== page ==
Orion Saxophone Quartet | Musica Latina

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Classical: Chamber Music Latin: Tango Moods: Featuring Saxophone
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by Orion Saxophone Quartet

Music for Saxophone Quartet by composers from Spain, Venezuela, Argentina and Mexico
Genre: Classical: Chamber Music
Release Date: 

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  Song Share Time Download
1. Sevilla
5:14 $0.99
2. Saxophone Quartet: I. Fandango
4:49 $0.99
3. Saxophone Quartet: II. Serenata
6:38 $0.99
4. Saxophone Quartet: III. Choro Y Tango
7:01 $0.99
5. Histoire du Tango - Bordel 1900
3:50 $0.99
6. Histoire du Tango - Cafe 1930
7:37 $0.99
7. Histoire du Tango - NightClub 1960
6:09 $0.99
8. Histoire du Tango - Concert d'Ajourd Hui
3:26 $0.99
9. Tango Andaluz
4:14 $0.99
10. Sud America - Tempo di Cha Cha Cha
2:31 $0.99
11. Sud America - Tempo di Valse
1:22 $0.99
12. Sud America - Lento (son.) Misterioso
3:57 $0.99
13. Sud America - Tempo di Samba
1:53 $0.99
14. Scherzino Mexicano
1:29 $0.99
Downloads are available as MP3-320 files.



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Simon Pilbrow

‘Super saxophone artistry from masterful quartet’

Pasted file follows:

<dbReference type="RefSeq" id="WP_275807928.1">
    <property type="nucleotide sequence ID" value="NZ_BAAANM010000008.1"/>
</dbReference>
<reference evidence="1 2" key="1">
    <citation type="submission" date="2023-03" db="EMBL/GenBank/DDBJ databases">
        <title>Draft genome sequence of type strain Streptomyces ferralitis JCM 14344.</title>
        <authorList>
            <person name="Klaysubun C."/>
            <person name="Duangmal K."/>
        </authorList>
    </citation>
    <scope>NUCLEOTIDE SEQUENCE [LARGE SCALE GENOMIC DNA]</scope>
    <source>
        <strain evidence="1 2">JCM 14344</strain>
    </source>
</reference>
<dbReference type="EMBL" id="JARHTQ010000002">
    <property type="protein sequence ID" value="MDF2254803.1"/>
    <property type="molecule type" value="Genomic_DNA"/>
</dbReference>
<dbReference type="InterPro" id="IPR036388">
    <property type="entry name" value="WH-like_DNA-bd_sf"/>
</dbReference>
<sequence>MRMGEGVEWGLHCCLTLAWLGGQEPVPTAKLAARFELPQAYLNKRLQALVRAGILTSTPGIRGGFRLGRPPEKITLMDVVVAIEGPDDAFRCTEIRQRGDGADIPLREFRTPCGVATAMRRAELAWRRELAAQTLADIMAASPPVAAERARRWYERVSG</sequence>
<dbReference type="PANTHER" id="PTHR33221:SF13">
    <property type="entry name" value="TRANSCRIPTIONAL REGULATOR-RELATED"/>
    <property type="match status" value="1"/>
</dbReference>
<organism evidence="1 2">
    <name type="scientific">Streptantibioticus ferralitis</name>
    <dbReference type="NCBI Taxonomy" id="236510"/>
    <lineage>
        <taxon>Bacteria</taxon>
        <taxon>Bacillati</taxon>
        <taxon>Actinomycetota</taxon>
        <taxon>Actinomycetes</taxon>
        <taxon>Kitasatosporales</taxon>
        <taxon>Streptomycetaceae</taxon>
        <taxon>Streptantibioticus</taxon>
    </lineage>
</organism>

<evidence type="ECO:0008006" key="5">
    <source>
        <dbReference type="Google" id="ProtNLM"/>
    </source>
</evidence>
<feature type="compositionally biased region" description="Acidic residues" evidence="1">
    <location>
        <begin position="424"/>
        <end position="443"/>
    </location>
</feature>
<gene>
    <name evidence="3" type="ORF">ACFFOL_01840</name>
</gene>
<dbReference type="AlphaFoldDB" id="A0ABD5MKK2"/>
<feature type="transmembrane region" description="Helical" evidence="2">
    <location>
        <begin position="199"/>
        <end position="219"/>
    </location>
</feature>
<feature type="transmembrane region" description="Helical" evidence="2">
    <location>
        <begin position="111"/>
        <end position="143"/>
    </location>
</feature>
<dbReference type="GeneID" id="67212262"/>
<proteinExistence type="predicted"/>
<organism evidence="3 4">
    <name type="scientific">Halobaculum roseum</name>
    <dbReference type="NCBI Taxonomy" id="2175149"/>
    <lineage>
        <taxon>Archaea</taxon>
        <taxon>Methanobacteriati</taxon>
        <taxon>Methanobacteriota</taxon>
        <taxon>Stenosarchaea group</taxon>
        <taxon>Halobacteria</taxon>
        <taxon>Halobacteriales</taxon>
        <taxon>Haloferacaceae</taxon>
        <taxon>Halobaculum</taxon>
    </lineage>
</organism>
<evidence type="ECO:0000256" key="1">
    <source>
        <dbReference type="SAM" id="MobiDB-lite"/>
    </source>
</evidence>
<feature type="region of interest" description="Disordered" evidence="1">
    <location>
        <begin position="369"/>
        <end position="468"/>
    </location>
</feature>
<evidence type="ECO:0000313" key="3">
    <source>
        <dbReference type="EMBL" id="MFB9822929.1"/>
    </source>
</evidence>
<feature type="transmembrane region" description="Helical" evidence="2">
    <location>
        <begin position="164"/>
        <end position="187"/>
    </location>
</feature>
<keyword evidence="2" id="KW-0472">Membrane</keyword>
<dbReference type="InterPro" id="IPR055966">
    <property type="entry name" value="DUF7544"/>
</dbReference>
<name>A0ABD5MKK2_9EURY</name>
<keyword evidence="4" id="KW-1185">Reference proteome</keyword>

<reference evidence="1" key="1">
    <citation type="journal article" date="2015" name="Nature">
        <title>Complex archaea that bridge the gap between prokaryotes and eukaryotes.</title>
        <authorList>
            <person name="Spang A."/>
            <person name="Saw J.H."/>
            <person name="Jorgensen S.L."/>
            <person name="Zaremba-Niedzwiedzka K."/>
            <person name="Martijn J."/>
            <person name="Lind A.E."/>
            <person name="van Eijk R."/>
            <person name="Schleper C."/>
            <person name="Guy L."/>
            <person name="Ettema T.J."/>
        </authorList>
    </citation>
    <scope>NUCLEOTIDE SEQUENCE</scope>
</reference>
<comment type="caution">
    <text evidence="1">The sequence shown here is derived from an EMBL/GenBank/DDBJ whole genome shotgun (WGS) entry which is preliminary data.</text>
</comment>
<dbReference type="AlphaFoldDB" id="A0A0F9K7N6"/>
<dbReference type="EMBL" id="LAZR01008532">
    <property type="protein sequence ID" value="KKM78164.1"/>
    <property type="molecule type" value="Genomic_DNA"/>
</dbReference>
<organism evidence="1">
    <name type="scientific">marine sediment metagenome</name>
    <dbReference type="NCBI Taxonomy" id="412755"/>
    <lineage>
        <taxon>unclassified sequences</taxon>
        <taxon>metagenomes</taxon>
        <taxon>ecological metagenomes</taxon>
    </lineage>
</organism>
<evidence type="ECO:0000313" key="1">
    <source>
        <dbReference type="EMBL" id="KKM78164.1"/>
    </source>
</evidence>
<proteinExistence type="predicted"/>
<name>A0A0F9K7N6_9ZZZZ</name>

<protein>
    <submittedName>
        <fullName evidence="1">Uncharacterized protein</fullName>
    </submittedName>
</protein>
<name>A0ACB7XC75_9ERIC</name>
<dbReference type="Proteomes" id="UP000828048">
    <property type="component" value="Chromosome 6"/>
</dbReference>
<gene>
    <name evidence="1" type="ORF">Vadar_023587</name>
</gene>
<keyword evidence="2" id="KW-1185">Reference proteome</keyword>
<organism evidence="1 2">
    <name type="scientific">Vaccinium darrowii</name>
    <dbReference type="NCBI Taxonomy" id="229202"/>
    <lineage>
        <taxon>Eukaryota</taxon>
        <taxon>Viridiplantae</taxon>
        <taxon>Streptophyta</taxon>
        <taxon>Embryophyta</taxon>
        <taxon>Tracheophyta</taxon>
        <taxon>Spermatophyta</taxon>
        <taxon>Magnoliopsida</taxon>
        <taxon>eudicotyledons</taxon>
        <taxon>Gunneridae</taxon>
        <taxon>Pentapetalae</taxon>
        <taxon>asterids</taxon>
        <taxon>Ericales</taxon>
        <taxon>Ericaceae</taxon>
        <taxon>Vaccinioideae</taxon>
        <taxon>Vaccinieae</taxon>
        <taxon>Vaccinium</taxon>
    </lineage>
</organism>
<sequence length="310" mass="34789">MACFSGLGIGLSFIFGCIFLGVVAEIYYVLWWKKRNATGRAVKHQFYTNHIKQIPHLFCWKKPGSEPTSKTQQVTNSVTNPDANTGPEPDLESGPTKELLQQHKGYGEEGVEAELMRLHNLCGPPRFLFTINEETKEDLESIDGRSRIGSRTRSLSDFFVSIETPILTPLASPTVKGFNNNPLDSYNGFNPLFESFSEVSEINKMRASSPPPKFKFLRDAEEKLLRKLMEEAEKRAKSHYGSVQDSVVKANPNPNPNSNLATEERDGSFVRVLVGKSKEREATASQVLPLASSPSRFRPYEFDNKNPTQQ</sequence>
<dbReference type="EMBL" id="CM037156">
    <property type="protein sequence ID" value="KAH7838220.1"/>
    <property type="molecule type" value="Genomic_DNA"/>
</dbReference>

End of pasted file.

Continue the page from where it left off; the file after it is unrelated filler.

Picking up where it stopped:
For anyone with a deep love of jazz and sounds of saxophones and who admires first class musicianship, this is probably a recording you will want to hear. This dedicated quartet of LA-based saxophonists (Jeff Benedict, Adrian Williams, Ken Foerch and Charlie Richard) ought to be much better known. They have been an ensemble for many years and play spirited, exciting jazz with a tight, rhythmically supple and energetic ensemble sound that is just as much at home as a quartet of saxophones as they are with a rhythm section and guests as they are on this album. They are equally at home playing classical music but on this occasion they play an eclectic repertoire of challenging, multi-genre jazz saxophone pieces, which demonstrate not just their catholic tastes in the rich jazz history they clearly want to share with the listener, but high-level mastery of the sounds, feels and rhythmic and harmonic idioms or each piece. Credits for the solos are not listed, but the terrific arrangements are mostly by the ensemble’s leader, Jeff Benedict. There is great swing, vitality, solo expertise, ensemble wizardry and great teamwork in all that they play. With a precision akin to Supersax’s marvelous efforts from decades earlier, they choose not to just recreate the solos of one particular artist, but instead to weave great ensemble work, including re-harmonised solos of great masters, with plenty of solo depth from their own members and their guests. They have chosen thoughtfully from great jazz recordings of the past. From the four-part re-harmonisations of a famous Cannonball Adderley solo (Waltz for Debby, recorded originally on Know What I Mean) and a brilliantly cheerful Phil Woods solo (High Clouds, recorded on Live at the Showboat) to the swing sounds of Air Mail Special, they show the depth of their ensemble chops and solo strength. The music covers many moods and styles, which they tackle with authority, aplomb, sensitivity and humour through some very complex material. Leader Benedict gives plenty of solo space to all the players and there are many brilliant contributions from both horns and the rhythm team, especially the fine quartet frontline. Among the guests on this album is the featured “special guest” Gary Foster, LA-based master multi-reedman and highly accomplished jazz soloist, who shines on several well chosen features – including Lennies Pennies, a Tristano staple appropriate to Foster’s Konitz-Marsh- influenced playing, and the much loved but underappreciated Gaviota, penned by Foster’s late friend and long term collaborator, pianist Clare Fischer and arranged by his brother, the late Dirk Fischer - and a wonderful surprise, a Jim McNeely arrangement of Hancock’s Dolphin Dance. There are too many fine solos to single out, but pianist Jeff Hellmer’s fine Tristano-inspired outing on Pennies is great, as is the unidentified tenor solo that follows and the duet interplay with Foster. While the liner notes could have been more expansive, as there is plenty to tell about the music that the listener might well appreciate reading, Benedict has modestly kept the talk to a minimum, but generously pays tribute to Foster’s “ impeccable musicianship and his omnipresent benevolence” over many years of being a friend and mentor to all the players in this group, and the music speaks for itself. These are great musicians who enjoy playing great music. They deserve much wider recognition for this fine recording that keeps alive and expands jazz legacies and pushes new boundaries. This is a masterpiece. Spread the word!